Restoring Australia’s Lost Shellfish Reefs
During Australia’s first decades as a British colony, oysters were so cheap and plentiful that settlers used their ground-up shells to pave roads. Today the country’s shellfish reefs are nearly gone. Overexploited to the point of collapse, they are now Australia's most threatened marine ecosystem.
It’s a similar story across the world. Globally, 85 percent of shellfish reefs have either disappeared or been severely degraded.
That’s why TNC Australia is embarking on the country’s largest-ever marine restoration initiative. Our goal is to build 60 shellfish reefs across the country, each several hectares in size, that will restore 30 percent of this lost habitat and return it from the brink of extinction.
Construction is already underway at 13 locations, supported by the Australian Government’s Reef Builder initiative and by state and local governments, businesses, philanthropists, and local communities.
So how exactly do we build a shellfish reef?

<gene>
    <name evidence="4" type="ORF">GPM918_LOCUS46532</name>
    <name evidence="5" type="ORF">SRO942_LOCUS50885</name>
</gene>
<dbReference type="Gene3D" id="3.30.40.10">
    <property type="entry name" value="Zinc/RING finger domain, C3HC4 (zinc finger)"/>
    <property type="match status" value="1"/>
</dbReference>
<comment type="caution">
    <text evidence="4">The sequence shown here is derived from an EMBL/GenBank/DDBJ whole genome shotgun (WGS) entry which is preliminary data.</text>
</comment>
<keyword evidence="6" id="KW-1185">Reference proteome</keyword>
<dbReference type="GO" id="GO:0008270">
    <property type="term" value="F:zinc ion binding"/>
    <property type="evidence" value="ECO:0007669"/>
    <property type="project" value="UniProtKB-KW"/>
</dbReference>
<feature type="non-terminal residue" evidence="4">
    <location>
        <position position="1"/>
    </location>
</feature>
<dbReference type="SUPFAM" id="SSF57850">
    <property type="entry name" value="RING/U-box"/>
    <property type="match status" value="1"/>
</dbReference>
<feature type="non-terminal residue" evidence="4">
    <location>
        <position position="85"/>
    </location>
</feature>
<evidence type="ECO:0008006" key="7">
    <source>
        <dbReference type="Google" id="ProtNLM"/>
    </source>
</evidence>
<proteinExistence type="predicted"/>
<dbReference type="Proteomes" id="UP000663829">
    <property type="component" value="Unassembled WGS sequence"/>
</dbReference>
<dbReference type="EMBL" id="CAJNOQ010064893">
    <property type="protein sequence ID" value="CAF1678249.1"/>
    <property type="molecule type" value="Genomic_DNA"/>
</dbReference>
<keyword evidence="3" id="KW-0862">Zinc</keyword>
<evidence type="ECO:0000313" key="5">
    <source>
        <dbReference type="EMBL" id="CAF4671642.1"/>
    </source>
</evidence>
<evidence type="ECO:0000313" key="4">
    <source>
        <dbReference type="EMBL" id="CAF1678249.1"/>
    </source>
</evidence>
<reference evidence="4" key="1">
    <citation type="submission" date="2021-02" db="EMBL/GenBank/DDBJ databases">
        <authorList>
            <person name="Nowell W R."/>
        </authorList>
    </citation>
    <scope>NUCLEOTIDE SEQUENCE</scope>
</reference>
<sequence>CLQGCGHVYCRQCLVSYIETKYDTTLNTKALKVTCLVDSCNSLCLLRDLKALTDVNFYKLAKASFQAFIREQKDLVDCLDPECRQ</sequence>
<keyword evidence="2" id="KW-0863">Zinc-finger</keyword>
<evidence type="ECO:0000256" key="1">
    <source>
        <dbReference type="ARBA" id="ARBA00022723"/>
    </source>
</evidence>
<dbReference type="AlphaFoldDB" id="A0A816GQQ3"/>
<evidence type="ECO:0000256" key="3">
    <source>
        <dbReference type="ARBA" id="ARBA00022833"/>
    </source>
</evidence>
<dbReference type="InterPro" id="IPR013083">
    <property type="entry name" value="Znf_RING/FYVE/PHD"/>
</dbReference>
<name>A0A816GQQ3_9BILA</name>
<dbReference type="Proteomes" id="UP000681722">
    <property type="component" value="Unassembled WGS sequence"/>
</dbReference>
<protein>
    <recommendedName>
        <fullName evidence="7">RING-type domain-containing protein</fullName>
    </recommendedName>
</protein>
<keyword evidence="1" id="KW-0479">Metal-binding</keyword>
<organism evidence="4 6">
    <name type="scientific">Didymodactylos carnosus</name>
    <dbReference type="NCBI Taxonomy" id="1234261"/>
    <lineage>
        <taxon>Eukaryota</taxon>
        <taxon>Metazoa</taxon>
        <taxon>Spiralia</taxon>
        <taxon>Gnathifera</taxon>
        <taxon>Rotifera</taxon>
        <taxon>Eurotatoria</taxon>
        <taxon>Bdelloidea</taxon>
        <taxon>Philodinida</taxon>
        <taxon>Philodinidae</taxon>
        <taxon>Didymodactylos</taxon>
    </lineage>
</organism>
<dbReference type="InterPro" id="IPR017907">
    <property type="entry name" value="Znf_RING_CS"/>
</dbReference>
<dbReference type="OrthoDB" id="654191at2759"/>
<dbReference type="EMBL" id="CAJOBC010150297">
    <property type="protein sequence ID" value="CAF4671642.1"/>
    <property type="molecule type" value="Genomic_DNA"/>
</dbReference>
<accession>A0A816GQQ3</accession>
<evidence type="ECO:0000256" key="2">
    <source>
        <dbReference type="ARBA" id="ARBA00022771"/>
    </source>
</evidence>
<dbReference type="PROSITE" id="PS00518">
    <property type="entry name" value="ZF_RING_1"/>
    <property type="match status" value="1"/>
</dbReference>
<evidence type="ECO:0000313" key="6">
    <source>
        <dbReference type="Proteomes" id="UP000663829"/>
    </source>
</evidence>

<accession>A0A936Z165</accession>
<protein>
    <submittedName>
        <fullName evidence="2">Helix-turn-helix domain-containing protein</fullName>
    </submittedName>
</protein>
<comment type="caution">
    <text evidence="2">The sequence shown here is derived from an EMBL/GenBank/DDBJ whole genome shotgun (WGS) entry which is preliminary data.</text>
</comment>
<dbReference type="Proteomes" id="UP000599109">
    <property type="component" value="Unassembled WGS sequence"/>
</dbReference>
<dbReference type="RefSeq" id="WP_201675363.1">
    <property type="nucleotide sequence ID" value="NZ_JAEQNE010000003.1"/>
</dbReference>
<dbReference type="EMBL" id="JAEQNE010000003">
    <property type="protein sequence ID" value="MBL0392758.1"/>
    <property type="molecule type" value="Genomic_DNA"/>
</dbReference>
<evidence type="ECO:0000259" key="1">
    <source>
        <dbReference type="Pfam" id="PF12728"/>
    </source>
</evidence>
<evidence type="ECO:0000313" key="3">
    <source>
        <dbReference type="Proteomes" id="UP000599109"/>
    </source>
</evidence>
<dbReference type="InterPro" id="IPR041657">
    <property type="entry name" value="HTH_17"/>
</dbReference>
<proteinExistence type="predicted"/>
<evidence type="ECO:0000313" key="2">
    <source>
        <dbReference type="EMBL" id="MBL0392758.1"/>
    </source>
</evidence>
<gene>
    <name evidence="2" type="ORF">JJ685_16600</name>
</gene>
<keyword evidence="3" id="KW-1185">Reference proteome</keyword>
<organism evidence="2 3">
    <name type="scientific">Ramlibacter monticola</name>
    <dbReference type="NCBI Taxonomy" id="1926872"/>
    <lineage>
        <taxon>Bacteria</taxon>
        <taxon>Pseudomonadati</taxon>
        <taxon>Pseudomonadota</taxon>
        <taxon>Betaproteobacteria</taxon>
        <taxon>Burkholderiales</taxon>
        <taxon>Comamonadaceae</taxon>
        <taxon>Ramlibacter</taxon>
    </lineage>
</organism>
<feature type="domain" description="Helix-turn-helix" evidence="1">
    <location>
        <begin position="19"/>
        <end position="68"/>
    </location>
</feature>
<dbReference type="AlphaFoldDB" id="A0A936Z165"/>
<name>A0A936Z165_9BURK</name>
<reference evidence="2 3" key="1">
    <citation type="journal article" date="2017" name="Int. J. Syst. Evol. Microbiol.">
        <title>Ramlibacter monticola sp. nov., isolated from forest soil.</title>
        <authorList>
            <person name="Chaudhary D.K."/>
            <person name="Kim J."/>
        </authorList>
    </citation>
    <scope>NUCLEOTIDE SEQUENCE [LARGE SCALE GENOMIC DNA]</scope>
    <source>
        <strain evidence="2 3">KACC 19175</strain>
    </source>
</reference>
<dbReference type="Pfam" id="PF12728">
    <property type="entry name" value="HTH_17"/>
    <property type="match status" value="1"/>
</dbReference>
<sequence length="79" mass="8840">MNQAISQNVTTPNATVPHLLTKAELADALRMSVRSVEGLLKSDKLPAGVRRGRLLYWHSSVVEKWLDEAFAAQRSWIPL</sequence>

First, we create the reef base by installing limestone rubble on the seafloor. In some areas, we add oyster, mussel and scallop shells recycled from local seafood restaurants and wholesalers. Then we seed the base with millions of shellfish grown at nearby hatcheries or aquaculture leases.
TNC pioneered this reef-building technique more than 15 years ago in the United States. Our Australian team is expanding on that knowledge to create a restoration framework that can be used in other temperate ecosystems, including Hong Kong and New Zealand.
Healthy new reefs will help filter and clean water in our bays and estuaries, provide habitat for fishery species and other marine life, and create jobs in regional communities. The Australian government invested AUD$20 million in the project as part of their COVID-19 pandemic recovery efforts.
Protecting and restoring shellfish reefs will make Australia the first nation in the world to recover a critically endangered marine ecosystem.
To learn more about reef restoration in Australia, visit natureaustralia.org.au.